Here at St John’s Waterloo, we have two murals by the German Jewish refugee artist Hans Feibusch who fled Nazi Germany in 1933, came to London and ended up painting more murals for the Church of England than any other artist in the Church’s history. (Image of artist, with thanks to http://hansfeibusch.blogspot.com).
A large Crucifixion dominates our east wall and below it, directly behind the high altar, is a smaller Adoration of the Shepherds.
St John’s was hit by a firebomb in December 1940. The roof of the nave and the east window were destroyed. When the church was rebuilt in 1950-51 as the official church of the Festival of Britain, the architect Thomas Ford decided not to replace the east window but to commission murals from Hans Feibusch instead. By the time of the Waterloo commission, Feibusch had already undertaken a great deal of work for the Church of England in the Diocese of Chichester, and his reputation was well established.
We’re raising money for the urgent conservation of our Feibusch murals before it’s too late. The larger one, the Crucifixion, is in danger of flaking onto the floor. We have conservators on stand-by but we need the funds to pay them. These paintings gave hope for a brighter future in 1951. All our futures would be diminished by their loss.
We have already raised more than £20,000 thanks to grants from the Heritage of London Trust, the Kirsch Foundation and many private individuals but we need another £37,000. Please join our growing family of Feibusch fans by donating here.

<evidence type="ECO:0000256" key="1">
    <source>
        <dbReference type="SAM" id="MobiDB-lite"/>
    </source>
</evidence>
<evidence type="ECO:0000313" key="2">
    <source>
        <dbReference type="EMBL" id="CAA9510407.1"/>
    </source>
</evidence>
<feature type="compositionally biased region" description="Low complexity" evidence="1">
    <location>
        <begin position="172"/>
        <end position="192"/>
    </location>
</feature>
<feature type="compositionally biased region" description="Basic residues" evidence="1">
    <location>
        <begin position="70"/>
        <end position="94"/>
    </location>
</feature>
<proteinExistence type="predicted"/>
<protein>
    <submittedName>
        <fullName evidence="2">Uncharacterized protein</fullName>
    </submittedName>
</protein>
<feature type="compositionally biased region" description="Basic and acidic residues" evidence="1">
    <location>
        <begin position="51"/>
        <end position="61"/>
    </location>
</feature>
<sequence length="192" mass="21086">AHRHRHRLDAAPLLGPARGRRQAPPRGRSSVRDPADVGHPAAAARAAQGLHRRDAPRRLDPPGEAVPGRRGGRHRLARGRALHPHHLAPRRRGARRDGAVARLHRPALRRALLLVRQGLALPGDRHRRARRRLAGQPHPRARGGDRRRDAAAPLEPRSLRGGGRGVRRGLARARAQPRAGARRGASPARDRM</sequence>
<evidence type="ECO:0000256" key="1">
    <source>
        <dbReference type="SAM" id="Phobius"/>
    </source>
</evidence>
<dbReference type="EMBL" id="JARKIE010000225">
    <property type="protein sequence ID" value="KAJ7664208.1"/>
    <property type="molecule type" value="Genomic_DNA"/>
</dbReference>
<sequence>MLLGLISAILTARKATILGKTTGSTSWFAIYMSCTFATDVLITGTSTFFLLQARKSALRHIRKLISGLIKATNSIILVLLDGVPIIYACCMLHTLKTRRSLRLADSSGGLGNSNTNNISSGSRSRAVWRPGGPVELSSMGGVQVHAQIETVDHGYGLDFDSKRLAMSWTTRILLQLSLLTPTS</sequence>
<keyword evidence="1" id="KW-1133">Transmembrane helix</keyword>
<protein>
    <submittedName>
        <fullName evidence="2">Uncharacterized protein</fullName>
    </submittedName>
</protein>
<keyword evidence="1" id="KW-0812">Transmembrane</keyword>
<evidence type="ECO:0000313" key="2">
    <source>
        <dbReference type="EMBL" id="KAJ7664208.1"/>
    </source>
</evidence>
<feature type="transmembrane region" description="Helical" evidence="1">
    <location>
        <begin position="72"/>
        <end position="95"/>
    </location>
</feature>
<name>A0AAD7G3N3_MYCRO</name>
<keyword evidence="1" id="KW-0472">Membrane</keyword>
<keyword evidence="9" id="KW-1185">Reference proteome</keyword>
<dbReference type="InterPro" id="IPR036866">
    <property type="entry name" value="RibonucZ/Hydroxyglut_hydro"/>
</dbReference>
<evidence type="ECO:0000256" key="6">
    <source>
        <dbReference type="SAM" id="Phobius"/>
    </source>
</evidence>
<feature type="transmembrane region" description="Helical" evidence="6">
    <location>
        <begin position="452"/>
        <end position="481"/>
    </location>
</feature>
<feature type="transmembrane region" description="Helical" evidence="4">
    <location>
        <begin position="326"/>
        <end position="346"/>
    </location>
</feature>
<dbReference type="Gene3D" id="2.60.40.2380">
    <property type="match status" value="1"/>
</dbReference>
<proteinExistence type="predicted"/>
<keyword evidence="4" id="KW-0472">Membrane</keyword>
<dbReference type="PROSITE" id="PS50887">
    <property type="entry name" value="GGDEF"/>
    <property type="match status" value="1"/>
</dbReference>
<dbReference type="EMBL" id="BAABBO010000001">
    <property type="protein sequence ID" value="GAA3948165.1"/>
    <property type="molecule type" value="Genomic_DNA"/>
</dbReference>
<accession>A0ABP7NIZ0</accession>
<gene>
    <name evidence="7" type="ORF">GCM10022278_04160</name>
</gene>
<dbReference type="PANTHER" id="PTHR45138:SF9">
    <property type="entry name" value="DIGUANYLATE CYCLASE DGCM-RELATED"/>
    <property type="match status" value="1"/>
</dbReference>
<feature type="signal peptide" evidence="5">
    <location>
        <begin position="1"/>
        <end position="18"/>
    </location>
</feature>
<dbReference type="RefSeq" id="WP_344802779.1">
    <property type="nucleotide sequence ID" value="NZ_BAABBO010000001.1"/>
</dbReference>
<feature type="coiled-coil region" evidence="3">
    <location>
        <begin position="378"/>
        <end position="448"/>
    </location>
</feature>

We’re also working with others to raise the artist’s profile. We believe that the contribution Feibusch and other, mostly Jewish, refugee artists made to post-war Britain deserves to be more widely known.
If you'd like a tour of some of the many other murals Feibusch painted in churches all over London and the South East, here is art historian Emma Rose Barber's talk, Finding Feibusch, delivered live online for us in November 2020.
On 17th March, we’re hosting a one-day symposium at St John’s. “A Jewish Jesus: Art and Faith in the Shadow of World War Two” will take Feibusch as its starting point to look at some of the many other Jewish refugee artists who worked for the Church or used Christian iconography in the post-war period. If you’d like to be informed when we publish the full programme for this event and release tickets, please register by clicking here.
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